Bach: Piano Transcriptions, Vol. 3: by Friedman, Grainger & Murdoch

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LABELS: Hyperion
WORKS: Piano Transcriptions, Vol. 3: by Friedman, Grainger & Murdoch
PERFORMER: Piers Lane (piano)
Vol. 3 of Hyperion’s Bach transcription cycle takes leave of Busoni’s efforts in the genre for a detour down-under, so to speak. As Anglo-Australian pianist Piers Lane states in his booklet notes, Polish-born Ignaz Friedman spent his last years in Australia and taught many important Australian musicians. Friedman’s exact contemporary Percy Grainger was just as individual and idiosyncratic a pianist, and, of course, one of Australia’s most important composers. By contrast, their younger colleague William Murdoch, kept a lower profile.


It is interesting to hear Friedman’s versions of Bach favourites in the context of better-known counterparts. In ‘Wachet auf, ruft uns die Stimme’, for instance, Friedman serves up a higher density of textural elaboration than Busoni’s plainer setting, although he more or less mirrors Busoni’s gothic restraint in ‘Nun komm, der Heiden Heiland’. Murdoch’s transcription of Bach’s reworking of Vivaldi’s D minor Concerto (BWV 596) waves its Romantic coat-tails in the grand manner. Grainger’s transcriptions of the A minor (Book 1) and E major (Book 2) Fugues from The Well-Tempered Clavier start simply, only to grow louder and denser at each structural signpost. Grainger’s unabashed love for Delius’s music seeps through the lush harmonies of ‘Blithe Bells’ (based on ‘Sheep May Safely Graze’) while Friedman presents a reading closer to the original. Grainger’s and Friedman’s respectively brawny and elegant refashionings of the ubiquitous D minor Toccata and Fugue neatly bookend the programme.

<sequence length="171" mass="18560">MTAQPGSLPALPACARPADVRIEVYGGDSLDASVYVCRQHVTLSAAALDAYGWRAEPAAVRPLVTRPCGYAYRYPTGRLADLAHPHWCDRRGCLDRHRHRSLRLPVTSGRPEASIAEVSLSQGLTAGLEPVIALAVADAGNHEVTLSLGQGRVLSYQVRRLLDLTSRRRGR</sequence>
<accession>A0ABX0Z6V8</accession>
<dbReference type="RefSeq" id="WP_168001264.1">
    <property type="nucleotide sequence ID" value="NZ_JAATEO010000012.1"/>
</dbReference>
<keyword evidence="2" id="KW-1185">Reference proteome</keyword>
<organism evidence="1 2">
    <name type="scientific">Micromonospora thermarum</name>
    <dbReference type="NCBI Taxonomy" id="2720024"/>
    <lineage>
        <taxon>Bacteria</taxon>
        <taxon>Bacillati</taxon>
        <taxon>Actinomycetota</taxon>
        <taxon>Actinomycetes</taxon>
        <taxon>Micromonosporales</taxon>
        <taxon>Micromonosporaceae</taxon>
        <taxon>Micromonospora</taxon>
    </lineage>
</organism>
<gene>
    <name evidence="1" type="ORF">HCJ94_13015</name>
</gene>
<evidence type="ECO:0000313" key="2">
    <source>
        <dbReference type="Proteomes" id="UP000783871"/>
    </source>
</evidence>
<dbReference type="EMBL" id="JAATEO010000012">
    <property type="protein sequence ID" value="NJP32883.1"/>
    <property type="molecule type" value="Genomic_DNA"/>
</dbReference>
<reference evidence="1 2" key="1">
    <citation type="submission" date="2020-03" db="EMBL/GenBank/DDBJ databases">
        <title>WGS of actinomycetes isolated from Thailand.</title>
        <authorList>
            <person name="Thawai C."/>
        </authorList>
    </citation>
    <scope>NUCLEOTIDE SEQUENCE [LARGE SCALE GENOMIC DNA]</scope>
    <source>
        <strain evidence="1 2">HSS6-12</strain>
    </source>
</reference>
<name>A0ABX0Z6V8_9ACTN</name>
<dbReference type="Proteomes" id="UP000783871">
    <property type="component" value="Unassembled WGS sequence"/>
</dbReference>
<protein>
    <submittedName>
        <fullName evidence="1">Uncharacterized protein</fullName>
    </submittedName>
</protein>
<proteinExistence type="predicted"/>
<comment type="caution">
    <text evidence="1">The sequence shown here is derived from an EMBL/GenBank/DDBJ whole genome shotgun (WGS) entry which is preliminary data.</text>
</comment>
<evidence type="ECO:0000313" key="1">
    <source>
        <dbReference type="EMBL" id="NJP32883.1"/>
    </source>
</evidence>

Lane commands the golden tone and effortless, spirited virtuosity needed to make these transcriptions come alive, and makes them sound easy to boot. A honey of a release.